BlackRock CEO Larry Fink denounced criticism of the ESG movement and expressed skepticism toward supply chain resiliency efforts at the World Economic Forum.
During an interview on Tuesday in Davos, Switzerland, the asset management company executive remarked that disputes concerning environmental, social, and corporate governance investing have created significant controversy.
“I’m taking this very seriously,” he told Bloomberg News. “We are trying to address the misconceptions. It’s hard because it’s not business anymore, they’re doing it in a personal way. And for the first time in my professional career, attacks are now personal. They’re trying to demonize the issues.”
The reference to critics’ attempts to “demonize” the ESG movement comes days after Elon Musk quipped on social media that “the S in ESG stands for Satanic.” The billionaire entrepreneur formerly called the philosophy a “scam” that has been “weaponized by phony social justice warriors.”
Fink traveled to Switzerland for the conference days after his company announced plans to dismiss hundreds of employees following a $1.5 trillion loss in assets over the past year. BlackRock has witnessed extensive criticism from opponents of the ESG movement who argue that the investment philosophy compromises profit maximization for left-wing causes such as climate change and racial equity.
“Let’s be clear, the narrative is ugly, the narrative is creating this huge polarization,” Fink continued. “We are doing everything we can to change the narrative.”
Republican state treasurers have pulled some $12 billion from BlackRock over the past year, citing unnecessary risks to investments and vendettas against their fossil fuel sectors. The divestments constitute a fraction of the $8 trillion managed by the company but reflect broader market hesitancy toward ESG funds after a year of lackluster stock market performance.
Fink was among hundreds of corporate leaders who attended the World Economic Forum, an advocate of increased cooperation between public and private actors to enact policy agendas. He advanced the philosophy as he spoke on a panel about the future of global trade.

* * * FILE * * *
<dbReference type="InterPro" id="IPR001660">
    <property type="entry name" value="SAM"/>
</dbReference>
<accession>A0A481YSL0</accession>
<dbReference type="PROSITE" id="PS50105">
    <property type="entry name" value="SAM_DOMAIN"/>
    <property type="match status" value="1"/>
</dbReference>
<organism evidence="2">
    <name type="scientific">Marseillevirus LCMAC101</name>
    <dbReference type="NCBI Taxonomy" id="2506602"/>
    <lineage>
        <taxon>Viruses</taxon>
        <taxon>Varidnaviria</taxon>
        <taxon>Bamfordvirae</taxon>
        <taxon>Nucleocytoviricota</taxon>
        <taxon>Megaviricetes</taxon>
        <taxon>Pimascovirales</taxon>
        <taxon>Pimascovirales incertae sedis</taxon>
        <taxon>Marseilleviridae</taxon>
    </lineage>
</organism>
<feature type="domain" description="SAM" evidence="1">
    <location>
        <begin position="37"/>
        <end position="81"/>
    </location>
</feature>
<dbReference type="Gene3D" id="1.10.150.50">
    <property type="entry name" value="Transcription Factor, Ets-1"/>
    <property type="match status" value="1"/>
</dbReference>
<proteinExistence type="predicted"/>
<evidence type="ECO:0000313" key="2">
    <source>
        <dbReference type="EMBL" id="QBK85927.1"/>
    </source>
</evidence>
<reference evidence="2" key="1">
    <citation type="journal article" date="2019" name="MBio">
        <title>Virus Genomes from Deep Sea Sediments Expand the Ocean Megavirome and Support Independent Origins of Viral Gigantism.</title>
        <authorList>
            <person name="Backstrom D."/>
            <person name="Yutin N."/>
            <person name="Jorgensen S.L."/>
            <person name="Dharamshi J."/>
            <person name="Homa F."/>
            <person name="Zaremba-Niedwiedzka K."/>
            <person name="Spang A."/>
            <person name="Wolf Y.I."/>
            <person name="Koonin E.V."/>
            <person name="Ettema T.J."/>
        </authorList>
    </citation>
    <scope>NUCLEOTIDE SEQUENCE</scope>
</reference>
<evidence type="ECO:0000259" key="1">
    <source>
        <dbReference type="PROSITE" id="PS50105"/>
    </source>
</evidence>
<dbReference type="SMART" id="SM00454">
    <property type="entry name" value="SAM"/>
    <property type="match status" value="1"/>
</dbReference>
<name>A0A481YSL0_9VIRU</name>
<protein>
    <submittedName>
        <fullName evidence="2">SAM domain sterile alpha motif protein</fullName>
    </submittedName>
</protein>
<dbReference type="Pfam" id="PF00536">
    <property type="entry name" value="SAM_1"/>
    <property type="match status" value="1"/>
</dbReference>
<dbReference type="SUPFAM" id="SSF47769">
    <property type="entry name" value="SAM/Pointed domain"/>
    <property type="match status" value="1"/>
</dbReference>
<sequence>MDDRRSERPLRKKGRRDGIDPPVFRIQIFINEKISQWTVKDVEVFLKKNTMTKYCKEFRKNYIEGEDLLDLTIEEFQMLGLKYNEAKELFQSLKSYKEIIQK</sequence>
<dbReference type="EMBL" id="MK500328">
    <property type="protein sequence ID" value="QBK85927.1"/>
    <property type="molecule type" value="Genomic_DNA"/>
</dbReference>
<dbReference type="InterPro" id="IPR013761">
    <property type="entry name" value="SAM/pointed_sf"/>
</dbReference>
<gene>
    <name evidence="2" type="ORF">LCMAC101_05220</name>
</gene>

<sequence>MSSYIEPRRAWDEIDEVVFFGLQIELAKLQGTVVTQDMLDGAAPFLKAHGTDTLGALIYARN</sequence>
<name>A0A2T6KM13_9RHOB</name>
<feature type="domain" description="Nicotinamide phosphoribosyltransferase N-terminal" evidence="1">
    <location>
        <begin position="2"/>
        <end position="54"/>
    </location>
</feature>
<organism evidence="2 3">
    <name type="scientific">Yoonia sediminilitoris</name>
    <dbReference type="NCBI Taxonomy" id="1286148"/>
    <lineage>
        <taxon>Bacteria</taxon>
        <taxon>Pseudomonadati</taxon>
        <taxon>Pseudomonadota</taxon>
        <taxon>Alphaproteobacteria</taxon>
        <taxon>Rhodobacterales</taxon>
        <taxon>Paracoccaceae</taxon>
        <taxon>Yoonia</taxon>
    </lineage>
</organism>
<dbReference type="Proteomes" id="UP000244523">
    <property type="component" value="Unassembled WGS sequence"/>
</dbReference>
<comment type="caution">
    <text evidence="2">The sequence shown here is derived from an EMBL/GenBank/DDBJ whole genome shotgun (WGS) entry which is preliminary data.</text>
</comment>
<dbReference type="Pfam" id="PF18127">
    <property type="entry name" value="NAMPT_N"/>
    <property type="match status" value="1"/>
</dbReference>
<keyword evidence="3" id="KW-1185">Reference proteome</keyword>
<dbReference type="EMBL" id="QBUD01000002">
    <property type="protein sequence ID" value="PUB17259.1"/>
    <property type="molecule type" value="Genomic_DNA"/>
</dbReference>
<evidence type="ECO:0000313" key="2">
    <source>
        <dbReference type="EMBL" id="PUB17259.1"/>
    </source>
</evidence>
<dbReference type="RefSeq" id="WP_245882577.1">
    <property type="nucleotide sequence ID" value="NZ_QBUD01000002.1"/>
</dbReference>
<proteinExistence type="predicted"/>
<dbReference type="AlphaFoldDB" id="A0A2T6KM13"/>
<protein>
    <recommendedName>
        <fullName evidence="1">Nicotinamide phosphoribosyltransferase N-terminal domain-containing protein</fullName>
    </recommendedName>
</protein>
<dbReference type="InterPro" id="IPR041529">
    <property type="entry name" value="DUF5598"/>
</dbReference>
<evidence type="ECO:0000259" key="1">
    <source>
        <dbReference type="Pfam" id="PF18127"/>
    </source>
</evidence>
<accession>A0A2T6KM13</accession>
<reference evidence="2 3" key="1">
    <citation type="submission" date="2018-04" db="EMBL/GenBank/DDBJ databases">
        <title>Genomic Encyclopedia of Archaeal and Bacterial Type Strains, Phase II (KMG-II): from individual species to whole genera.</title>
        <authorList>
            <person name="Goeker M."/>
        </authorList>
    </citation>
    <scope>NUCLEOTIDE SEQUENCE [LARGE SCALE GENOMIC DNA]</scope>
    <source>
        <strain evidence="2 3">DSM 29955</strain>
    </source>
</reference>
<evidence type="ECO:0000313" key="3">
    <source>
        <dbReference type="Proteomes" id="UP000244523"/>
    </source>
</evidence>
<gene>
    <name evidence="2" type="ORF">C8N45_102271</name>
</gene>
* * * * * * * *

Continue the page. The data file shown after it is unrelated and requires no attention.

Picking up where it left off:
Fink asserted that private corporations should assume the role of battling climate change through investments as policymakers contend with the increased national debt.
“I believe there’s a greater need for governments to be working with the private sector, especially in the areas of infrastructure and decarbonization, because on the back of less fiscal flexibility, the need for private capital is greater than ever before,” he commented. “And the private capital is there, as long as they believe over the horizon of the investment the returns can be achieved.”
World Economic Forum President Børge Brende, the host of the panel, lauded the Bipartisan Infrastructure Law and the Inflation Reduction Act as two measures advanced by the Biden administration to bankroll renewable energy initiatives. Fink said he is “very optimistic” about the future of decarbonization in the United States.
The executive also argued that global trade fragmentation is occurring because countries are increasingly concerned about “national security” concerning their semiconductor and energy sectors.
“That phrase is being abused repeatedly, obviously for reasons like the war in Ukraine, but fragmentation is one of the causes of inflation,” he contended. “Now the idea with most corporations is creating resiliency. Resiliency means more inflation.”
Some have asserted, on the other hand, that heightened global supply chain interdependence in recent years increased the risk of worldwide economic fallout. Supply chains continue to see disruptions after government lockdowns, particularly in China and other Asian nations, prevented consumer and industrial goods from reaching advanced economies.